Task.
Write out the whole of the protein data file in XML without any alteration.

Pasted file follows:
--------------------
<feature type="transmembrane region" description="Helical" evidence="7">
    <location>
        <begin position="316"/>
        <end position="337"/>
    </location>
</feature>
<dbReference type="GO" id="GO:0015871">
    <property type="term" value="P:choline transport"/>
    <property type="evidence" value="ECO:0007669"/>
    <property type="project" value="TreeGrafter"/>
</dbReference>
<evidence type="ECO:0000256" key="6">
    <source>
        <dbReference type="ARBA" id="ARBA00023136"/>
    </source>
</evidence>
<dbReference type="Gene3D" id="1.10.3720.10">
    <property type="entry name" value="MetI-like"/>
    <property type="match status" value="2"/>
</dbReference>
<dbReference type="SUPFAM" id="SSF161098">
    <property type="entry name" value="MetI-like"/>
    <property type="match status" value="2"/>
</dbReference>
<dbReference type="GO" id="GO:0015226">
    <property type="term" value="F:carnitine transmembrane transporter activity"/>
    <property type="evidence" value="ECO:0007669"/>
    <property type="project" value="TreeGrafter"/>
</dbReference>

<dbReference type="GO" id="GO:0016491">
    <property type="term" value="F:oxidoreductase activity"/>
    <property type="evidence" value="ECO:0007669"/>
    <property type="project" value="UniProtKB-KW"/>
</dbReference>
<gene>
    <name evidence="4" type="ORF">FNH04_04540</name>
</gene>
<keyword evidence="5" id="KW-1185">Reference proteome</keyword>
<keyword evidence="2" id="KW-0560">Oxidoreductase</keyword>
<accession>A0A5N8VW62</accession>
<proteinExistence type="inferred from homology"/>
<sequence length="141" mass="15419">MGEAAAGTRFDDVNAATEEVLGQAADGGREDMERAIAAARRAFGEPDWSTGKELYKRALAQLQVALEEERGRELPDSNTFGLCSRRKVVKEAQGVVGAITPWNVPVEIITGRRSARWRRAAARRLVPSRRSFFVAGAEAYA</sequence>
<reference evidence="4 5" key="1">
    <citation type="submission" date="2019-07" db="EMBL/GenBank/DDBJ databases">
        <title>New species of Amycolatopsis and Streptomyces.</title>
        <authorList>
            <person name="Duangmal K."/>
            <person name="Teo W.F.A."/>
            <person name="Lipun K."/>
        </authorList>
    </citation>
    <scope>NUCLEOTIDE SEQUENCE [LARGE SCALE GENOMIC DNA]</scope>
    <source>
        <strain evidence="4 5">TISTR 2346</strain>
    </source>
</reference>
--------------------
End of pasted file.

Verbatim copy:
<feature type="transmembrane region" description="Helical" evidence="7">
    <location>
        <begin position="316"/>
        <end position="337"/>
    </location>
</feature>
<dbReference type="GO" id="GO:0015871">
    <property type="term" value="P:choline transport"/>
    <property type="evidence" value="ECO:0007669"/>
    <property type="project" value="TreeGrafter"/>
</dbReference>
<evidence type="ECO:0000256" key="6">
    <source>
        <dbReference type="ARBA" id="ARBA00023136"/>
    </source>
</evidence>
<dbReference type="Gene3D" id="1.10.3720.10">
    <property type="entry name" value="MetI-like"/>
    <property type="match status" value="2"/>
</dbReference>
<dbReference type="SUPFAM" id="SSF161098">
    <property type="entry name" value="MetI-like"/>
    <property type="match status" value="2"/>
</dbReference>
<dbReference type="GO" id="GO:0015226">
    <property type="term" value="F:carnitine transmembrane transporter activity"/>
    <property type="evidence" value="ECO:0007669"/>
    <property type="project" value="TreeGrafter"/>
</dbReference>

<dbReference type="GO" id="GO:0016491">
    <property type="term" value="F:oxidoreductase activity"/>
    <property type="evidence" value="ECO:0007669"/>
    <property type="project" value="UniProtKB-KW"/>
</dbReference>
<gene>
    <name evidence="4" type="ORF">FNH04_04540</name>
</gene>
<keyword evidence="5" id="KW-1185">Reference proteome</keyword>
<keyword evidence="2" id="KW-0560">Oxidoreductase</keyword>
<accession>A0A5N8VW62</accession>
<proteinExistence type="inferred from homology"/>
<sequence length="141" mass="15419">MGEAAAGTRFDDVNAATEEVLGQAADGGREDMERAIAAARRAFGEPDWSTGKELYKRALAQLQVALEEERGRELPDSNTFGLCSRRKVVKEAQGVVGAITPWNVPVEIITGRRSARWRRAAARRLVPSRRSFFVAGAEAYA</sequence>
<reference evidence="4 5" key="1">
    <citation type="submission" date="2019-07" db="EMBL/GenBank/DDBJ databases">
        <title>New species of Amycolatopsis and Streptomyces.</title>
        <authorList>
            <person name="Duangmal K."/>
            <person name="Teo W.F.A."/>
            <person name="Lipun K."/>
        </authorList>
    </citation>
    <scope>NUCLEOTIDE SEQUENCE [LARGE SCALE GENOMIC DNA]</scope>
    <source>
        <strain evidence="4 5">TISTR 2346</strain>
    </source>
</reference>